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IT was in the center of the divisional sector that the chief difficulty was experienced.  On the two flanks
the advance went off like clockwork, and the objectives were reached ahead of schedule.  On the right,
the 1st Battalion, 360th Infantry, commanded by Major W. H. H. Morris, quickly overcame all
resistance and reached its objective by 6:30 A. M.  The left flank of the 3d Battalion, 360th Infantry,
commanded by Major J. W. F. Allen, moved into what had formerly been No Man’s Land to connect
with the 1st Battalion.
The 357th Infantry, on the left, made record time in attaining its objective.  By 9:30 A. M. the
line had been reached on the right, although there was still fighting to be done before it was occupied
The 1st Battalion, commanded by Captain (later Major) Aubrey G. Alexander, suffered
numerous casualties soon after the jump-off.  Lieutenant Roy E. Matthews, battalion scout officer, and
Lieutenant J. Mckenzie McIntosh, Company A, were killed early by machine gun fire.  Just before
reaching the Bois de la Rappe, Lieutenant Fred Regenhrecht, second in command of Company B,
received wounds from a machine gun bullet that caused his death in a hospital several clays later. 
Lieutenant Eldon Breedon, Company D, although wounded in his side by a machine gun bullet when the
first German positions had been taken, stuck with his platoon and led them on to their objective.
The bitterest fighting the regiment experienced that day was in taking the reserve trenches in the
t des Vencheres just north of the ravine in which runs the road from Fey-en-Haye to Vieville-en-
Haye.  This ravine was later popularly known as “Gas Alley.” It seemed that every approach was
covered by machine gun fire, and it was necessary to scale a steep bluff in order to reach the position. 
Lieutenant James Manahan, Company A, was killed instantly by this machine gun fire.  In the advance,
Corporal Arthur H. Koch, Company A, although aided by only one private, flanked a machine gun nest
killed, seven Germans and captured one German and three machine guns.
The 2nd Battalion, 357th Infantry in close support of the1st also received its quota of casualties.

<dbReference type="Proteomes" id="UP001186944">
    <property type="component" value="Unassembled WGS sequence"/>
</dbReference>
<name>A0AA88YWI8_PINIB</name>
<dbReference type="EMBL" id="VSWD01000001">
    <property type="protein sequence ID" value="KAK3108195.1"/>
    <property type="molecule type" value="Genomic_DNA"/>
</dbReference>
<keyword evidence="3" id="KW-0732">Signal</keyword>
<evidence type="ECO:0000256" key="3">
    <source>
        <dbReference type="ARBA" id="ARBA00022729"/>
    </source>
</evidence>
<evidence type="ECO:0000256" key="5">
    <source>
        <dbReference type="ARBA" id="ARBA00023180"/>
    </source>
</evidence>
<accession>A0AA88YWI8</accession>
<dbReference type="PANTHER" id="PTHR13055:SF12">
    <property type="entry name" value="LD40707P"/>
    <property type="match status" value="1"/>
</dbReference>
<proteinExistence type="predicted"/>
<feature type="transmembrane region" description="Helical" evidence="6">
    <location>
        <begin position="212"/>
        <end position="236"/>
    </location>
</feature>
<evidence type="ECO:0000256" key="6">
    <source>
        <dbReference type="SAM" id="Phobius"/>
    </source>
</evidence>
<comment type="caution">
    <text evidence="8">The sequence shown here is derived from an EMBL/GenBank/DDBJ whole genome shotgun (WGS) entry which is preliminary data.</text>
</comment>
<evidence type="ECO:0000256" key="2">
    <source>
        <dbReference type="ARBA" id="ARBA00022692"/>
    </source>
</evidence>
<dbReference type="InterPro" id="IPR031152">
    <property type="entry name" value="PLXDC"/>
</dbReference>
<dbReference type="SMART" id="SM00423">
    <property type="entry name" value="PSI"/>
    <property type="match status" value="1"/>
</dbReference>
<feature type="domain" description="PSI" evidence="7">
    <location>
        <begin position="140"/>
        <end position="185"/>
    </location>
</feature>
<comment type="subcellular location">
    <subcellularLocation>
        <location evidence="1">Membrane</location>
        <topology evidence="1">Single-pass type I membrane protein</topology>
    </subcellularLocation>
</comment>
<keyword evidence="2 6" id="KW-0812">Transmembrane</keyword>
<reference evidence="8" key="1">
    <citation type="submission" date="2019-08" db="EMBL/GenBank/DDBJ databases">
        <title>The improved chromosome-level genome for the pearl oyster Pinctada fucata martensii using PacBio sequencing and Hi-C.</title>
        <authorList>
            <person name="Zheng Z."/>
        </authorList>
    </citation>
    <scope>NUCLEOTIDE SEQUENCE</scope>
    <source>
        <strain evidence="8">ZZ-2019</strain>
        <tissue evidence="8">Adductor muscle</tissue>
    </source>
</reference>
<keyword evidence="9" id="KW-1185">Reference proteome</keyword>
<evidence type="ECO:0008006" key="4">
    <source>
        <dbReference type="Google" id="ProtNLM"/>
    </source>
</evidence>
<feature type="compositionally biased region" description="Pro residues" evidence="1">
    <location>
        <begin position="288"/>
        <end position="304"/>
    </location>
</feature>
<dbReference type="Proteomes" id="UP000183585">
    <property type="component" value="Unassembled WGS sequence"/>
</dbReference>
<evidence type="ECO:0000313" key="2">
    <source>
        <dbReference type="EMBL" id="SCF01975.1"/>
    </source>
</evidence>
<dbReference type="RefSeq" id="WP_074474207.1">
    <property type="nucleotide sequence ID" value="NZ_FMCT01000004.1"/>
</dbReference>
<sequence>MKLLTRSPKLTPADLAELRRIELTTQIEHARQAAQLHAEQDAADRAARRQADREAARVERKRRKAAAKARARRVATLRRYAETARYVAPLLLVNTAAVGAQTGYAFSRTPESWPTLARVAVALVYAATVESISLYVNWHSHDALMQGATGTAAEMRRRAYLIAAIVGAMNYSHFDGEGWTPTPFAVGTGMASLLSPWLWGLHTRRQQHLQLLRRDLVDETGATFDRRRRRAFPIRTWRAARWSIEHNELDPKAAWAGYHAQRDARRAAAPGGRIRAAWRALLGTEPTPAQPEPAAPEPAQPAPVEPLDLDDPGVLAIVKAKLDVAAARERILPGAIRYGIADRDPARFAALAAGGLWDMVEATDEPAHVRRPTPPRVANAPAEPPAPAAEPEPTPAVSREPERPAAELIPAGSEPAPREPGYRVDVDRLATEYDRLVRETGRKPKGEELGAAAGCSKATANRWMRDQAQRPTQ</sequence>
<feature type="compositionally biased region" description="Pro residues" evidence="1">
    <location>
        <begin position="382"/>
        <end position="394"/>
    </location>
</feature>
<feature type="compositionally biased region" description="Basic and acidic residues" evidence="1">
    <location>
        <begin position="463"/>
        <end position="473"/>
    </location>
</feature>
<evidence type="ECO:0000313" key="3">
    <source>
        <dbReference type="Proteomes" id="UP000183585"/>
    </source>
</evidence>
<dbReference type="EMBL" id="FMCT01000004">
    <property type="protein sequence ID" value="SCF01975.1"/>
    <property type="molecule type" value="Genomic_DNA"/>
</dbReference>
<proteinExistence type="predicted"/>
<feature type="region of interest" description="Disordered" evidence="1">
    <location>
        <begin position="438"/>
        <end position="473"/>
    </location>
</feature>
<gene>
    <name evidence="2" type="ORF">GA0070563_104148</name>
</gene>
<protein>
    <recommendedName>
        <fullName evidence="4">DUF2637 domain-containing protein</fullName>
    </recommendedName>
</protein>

Captain Richard Townsend, Company H, received a machine gun bullet wound during the advance in
the woods which later caused his death.  Lieutenant Donald McBride Company E, received a machine
gun wound in the leg, and Lieutenant John C. Donally, Company G, was wounded just before crossing
the valley of the Stumpflager.  To the 2d Battalion fell the duty of mopping up machine gunners who
concealed themselves until the 1st Battalion had passed.  Lieutenant Tobin C. Rote, Company F, single-
handed, captured a gun and its crew.  A short time afterward he was wounded by artillery fire.
The 2d Battalion assisted the advance of the 3rd Battalion, 358th Infantry, and temporarily
closed the gap which their delay, in getting through the Bois de Friere, had created, by striking in the
rear of the Germans in the vicinity of Moulin de Jaillard.  When the 3rd Battalion finally arrived on the
objective and connected with the 1st Battalion, 357th Infantry, the 2nd Battalion withdrew to support
position in the Tranchee Claude for the night.
1st Sergeant William G. Greenfield, of Company G, 357th Infantry, from Logan, Oklahoma, was
wounded twice during the morning, but he refused medical aid until the day’s job was over.  He was
awarded the D. S. C. for his faithfulness and the qualities of leadership he displayed in reorganizing
groups of men which had become separated from their organization in the dense woods.  Private Bart L.
Shadrick, Company E, from Sapulpa, Oklahoma was also awarded the D. S. C. for his fearless action in
attacking machine gun nests on two different occasions.  The unique manner in which he effected one of
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